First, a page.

0.8% of Workers Are Over 29 and Earn Minimum Wage or Less
(CNSNews.com) - A majority of the Americans who worked for the minimum wage or less in 2013 were 24 years old or younger, according to data released by the Bureau of Labor Statistics, and only 0.8 percent of American workers were 29 or older and worked for the minimum wage or less.
A supermajority of 67.5 percent who earned the minimum wage or less in 2013, according to BLS, worked in what the government calls the “Leisure and Hospitality” industry. This includes restaurants, bars, hotels, theatres, amusement parks and other facilities catering to people pursuing recreational activities.
Workers who get tips on the job can be paid less than the legal minimum wage if their combined wages and tips exceed the minimum wage.
Senate Majority Leader Harry Reid (D.-Nev.) today tried to get that chamber to move forward with a bill that would increase the federal minimum wage from $7.25 per hour to $10.10 per hour. However, a cloture vote to end debate—which requires a majority of 60—failed 54 to 42, with four members not voting. No Republican voted for cloture.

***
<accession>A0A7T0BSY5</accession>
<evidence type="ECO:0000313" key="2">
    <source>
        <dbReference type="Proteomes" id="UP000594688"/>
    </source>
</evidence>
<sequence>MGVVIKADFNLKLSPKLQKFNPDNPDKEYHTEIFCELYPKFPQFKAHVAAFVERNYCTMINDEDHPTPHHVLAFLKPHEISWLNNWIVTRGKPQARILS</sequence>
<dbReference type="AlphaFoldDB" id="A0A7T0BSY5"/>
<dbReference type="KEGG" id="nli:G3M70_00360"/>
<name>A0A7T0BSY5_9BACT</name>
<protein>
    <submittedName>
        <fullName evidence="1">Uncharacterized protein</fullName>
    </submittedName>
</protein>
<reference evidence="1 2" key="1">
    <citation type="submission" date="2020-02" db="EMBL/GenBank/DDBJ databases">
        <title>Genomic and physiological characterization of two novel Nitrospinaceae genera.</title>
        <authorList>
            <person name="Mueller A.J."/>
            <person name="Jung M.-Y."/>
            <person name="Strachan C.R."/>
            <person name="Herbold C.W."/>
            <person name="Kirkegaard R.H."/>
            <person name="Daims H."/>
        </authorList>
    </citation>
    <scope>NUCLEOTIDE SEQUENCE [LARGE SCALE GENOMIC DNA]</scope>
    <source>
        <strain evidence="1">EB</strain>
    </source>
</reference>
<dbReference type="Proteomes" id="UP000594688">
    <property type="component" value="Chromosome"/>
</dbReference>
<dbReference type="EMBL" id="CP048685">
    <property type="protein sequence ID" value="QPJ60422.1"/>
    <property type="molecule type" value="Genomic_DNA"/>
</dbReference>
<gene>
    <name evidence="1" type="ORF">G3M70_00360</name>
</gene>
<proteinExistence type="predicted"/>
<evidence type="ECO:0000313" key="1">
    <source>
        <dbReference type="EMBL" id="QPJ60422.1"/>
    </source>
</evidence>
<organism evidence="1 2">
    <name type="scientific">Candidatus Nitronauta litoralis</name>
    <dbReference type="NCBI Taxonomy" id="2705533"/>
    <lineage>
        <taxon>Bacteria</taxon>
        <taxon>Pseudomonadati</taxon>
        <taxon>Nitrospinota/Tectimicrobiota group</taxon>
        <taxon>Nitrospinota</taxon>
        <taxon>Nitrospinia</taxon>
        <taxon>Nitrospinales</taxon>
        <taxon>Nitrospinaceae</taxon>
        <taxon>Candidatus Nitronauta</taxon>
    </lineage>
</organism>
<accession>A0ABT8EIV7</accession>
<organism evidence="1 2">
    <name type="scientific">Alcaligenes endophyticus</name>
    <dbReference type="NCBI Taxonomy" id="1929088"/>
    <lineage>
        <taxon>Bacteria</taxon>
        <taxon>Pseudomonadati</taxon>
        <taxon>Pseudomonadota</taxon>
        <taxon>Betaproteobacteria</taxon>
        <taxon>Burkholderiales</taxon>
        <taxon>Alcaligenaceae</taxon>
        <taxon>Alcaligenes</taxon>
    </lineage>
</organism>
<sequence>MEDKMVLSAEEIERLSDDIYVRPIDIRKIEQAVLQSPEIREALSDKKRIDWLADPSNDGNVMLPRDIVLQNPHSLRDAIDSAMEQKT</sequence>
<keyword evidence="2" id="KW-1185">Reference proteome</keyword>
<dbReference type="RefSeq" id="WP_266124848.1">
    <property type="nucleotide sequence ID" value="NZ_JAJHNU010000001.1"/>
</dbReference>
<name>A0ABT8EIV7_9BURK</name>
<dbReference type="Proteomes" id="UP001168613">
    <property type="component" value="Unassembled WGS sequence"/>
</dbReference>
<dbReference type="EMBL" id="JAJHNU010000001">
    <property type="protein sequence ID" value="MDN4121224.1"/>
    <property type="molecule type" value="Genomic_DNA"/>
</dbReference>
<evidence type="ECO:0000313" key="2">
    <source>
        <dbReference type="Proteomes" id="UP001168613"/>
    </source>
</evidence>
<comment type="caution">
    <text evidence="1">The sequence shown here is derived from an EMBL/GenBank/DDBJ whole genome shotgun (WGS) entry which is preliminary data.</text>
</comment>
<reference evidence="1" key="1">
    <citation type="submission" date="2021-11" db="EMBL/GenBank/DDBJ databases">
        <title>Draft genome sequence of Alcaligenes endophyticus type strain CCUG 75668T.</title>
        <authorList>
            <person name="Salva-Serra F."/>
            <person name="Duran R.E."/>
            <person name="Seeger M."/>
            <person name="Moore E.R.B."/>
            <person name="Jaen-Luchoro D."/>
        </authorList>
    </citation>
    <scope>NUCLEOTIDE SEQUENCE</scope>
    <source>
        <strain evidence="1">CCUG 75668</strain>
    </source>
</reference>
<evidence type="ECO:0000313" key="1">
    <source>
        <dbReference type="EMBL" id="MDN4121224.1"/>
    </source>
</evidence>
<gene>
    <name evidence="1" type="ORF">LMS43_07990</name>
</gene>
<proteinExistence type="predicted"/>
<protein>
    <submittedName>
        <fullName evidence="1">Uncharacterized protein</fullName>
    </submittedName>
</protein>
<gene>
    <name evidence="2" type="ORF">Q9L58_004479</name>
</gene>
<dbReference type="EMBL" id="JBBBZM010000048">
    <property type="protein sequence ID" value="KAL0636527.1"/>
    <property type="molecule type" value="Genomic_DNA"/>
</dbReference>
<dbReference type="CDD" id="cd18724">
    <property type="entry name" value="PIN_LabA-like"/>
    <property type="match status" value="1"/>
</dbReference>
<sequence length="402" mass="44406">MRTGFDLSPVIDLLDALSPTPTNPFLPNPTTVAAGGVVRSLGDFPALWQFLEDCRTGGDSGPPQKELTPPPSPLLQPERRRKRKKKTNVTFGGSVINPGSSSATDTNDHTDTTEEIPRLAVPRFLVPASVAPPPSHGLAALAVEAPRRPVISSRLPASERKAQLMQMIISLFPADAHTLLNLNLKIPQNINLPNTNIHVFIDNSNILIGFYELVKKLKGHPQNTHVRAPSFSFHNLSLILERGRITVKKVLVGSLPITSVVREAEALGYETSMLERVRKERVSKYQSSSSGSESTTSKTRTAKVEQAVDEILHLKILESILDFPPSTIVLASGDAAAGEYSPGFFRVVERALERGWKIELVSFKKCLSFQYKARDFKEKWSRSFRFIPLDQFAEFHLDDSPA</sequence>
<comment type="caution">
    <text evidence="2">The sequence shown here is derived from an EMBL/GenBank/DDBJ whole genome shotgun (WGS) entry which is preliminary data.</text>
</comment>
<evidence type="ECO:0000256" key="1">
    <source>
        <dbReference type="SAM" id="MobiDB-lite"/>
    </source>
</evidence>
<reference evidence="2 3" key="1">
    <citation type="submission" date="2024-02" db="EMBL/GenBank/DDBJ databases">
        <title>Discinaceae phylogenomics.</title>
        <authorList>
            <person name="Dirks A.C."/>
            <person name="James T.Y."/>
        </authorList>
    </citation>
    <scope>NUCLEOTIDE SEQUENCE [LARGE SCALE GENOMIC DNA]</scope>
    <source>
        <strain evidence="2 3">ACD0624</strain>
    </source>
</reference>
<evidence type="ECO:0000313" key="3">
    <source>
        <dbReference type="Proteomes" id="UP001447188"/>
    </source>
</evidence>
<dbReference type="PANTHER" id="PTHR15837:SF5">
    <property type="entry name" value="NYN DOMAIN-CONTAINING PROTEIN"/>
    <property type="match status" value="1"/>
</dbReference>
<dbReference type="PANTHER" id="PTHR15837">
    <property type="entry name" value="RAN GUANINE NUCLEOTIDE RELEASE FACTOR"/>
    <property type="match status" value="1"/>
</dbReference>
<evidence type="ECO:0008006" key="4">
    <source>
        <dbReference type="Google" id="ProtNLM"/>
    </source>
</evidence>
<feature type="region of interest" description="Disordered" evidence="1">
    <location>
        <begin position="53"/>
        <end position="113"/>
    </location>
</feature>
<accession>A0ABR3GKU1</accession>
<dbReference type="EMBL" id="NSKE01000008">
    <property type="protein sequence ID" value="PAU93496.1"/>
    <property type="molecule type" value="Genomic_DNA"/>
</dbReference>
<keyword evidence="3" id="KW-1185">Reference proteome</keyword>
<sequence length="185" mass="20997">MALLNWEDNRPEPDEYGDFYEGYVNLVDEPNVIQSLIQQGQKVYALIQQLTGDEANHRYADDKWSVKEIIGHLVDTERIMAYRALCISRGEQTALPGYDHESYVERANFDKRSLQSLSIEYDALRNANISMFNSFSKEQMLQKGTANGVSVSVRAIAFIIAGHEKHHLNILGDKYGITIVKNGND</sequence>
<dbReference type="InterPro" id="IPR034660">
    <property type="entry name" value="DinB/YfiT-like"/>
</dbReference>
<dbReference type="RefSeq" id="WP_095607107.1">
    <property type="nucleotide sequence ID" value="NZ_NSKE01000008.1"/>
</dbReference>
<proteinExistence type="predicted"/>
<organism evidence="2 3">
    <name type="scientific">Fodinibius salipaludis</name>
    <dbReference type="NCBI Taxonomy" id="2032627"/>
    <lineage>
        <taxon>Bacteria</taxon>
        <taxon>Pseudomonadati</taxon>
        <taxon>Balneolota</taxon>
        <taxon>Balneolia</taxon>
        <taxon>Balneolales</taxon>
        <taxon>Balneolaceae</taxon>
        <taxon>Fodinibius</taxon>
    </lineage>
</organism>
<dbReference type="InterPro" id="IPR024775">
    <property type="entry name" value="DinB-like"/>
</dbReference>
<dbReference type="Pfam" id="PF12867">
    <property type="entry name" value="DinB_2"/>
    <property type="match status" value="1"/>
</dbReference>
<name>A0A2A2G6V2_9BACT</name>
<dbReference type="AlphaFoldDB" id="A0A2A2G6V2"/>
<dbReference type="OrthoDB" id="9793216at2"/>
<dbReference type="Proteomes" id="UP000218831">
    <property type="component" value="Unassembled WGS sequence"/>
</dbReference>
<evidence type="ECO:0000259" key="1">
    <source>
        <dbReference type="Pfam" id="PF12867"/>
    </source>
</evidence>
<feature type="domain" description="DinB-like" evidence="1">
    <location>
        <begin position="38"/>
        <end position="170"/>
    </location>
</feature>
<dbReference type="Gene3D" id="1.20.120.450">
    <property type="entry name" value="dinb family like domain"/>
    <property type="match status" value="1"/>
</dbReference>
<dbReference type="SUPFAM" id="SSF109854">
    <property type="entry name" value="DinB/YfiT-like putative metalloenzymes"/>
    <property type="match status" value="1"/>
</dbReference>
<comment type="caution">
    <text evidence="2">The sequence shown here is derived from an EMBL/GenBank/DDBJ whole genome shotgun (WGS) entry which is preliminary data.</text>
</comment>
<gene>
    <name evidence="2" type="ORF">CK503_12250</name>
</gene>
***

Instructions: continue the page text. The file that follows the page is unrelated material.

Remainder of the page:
The Congressional Budget Office reported earlier this year that increasing the minimum wage to $10.10 by 2016 “would reduce total employment by about 500,000 workers.”
In total in 2013, according to the BLS, 143,929,000 people were employed in some kind of job in the United States. Of these, a total of 3,300,000—or about 2.3 percent—earned the minimum wage or less. Of those earning the minimum wage or less, 1,663,000 were between 16 and 24 years old. That equaled about 50.4 percent of the people earning the minimum wage or less.
Another 436,000 earning the minimum wage or less were from 25 to 29 year of age.
That leave 1,201,000—or 0.8 percent of American workers—who earned the minimum wage or less and were older than 29.
According to the BLS data, American earning the minimum wage or less were not only concentrated among young people but also in certain industries.
After the Leisure and Hospitality industry, which employed 67.5 percent of all workers earning the minimum wage or less, came the Retail Trade industry, which employed 7.1 percent of the people earning the minimum wage or less. The third largest employer of workers at or below the minimum wage was the Education and Health Services industry, which employed 6.6 percent of the workers earning at that level.
The Education and Health Services industry includes private and public, for-profit and non-profit schools, colleges, universities and training centers. It also includes hospitals, nursing homes, ambulatory care facilities and social assistance services (including community food and housing services).